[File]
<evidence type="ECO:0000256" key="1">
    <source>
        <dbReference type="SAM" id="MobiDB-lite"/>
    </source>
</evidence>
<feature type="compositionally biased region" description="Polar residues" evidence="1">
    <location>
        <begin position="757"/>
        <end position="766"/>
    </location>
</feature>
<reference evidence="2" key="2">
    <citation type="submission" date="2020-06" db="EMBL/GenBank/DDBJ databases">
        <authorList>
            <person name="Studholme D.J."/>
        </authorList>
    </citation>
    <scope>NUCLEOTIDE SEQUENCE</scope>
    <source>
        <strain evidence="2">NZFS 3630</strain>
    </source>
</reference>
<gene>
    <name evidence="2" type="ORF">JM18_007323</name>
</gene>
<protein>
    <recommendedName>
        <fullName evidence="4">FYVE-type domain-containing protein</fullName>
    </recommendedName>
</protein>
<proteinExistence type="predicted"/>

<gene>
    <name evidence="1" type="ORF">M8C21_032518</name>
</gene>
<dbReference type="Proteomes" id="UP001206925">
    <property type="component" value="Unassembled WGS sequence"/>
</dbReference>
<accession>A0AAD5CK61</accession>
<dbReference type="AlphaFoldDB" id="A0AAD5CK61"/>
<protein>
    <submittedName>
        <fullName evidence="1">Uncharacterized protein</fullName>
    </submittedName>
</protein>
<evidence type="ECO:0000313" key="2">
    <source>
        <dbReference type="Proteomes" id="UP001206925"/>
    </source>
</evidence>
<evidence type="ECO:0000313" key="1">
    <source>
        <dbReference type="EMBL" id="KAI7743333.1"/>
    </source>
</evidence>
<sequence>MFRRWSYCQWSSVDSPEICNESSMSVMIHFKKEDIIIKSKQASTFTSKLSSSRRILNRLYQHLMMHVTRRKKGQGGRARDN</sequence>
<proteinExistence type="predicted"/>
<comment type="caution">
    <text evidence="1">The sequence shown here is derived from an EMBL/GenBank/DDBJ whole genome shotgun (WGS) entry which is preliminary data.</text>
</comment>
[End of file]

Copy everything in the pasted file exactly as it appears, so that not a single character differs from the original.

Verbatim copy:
<evidence type="ECO:0000256" key="1">
    <source>
        <dbReference type="SAM" id="MobiDB-lite"/>
    </source>
</evidence>
<feature type="compositionally biased region" description="Polar residues" evidence="1">
    <location>
        <begin position="757"/>
        <end position="766"/>
    </location>
</feature>
<reference evidence="2" key="2">
    <citation type="submission" date="2020-06" db="EMBL/GenBank/DDBJ databases">
        <authorList>
            <person name="Studholme D.J."/>
        </authorList>
    </citation>
    <scope>NUCLEOTIDE SEQUENCE</scope>
    <source>
        <strain evidence="2">NZFS 3630</strain>
    </source>
</reference>
<gene>
    <name evidence="2" type="ORF">JM18_007323</name>
</gene>
<protein>
    <recommendedName>
        <fullName evidence="4">FYVE-type domain-containing protein</fullName>
    </recommendedName>
</protein>
<proteinExistence type="predicted"/>

<gene>
    <name evidence="1" type="ORF">M8C21_032518</name>
</gene>
<dbReference type="Proteomes" id="UP001206925">
    <property type="component" value="Unassembled WGS sequence"/>
</dbReference>
<accession>A0AAD5CK61</accession>
<dbReference type="AlphaFoldDB" id="A0AAD5CK61"/>
<protein>
    <submittedName>
        <fullName evidence="1">Uncharacterized protein</fullName>
    </submittedName>
</protein>
<evidence type="ECO:0000313" key="2">
    <source>
        <dbReference type="Proteomes" id="UP001206925"/>
    </source>
</evidence>
<evidence type="ECO:0000313" key="1">
    <source>
        <dbReference type="EMBL" id="KAI7743333.1"/>
    </source>
</evidence>
<sequence>MFRRWSYCQWSSVDSPEICNESSMSVMIHFKKEDIIIKSKQASTFTSKLSSSRRILNRLYQHLMMHVTRRKKGQGGRARDN</sequence>
<proteinExistence type="predicted"/>
<comment type="caution">
    <text evidence="1">The sequence shown here is derived from an EMBL/GenBank/DDBJ whole genome shotgun (WGS) entry which is preliminary data.</text>
</comment>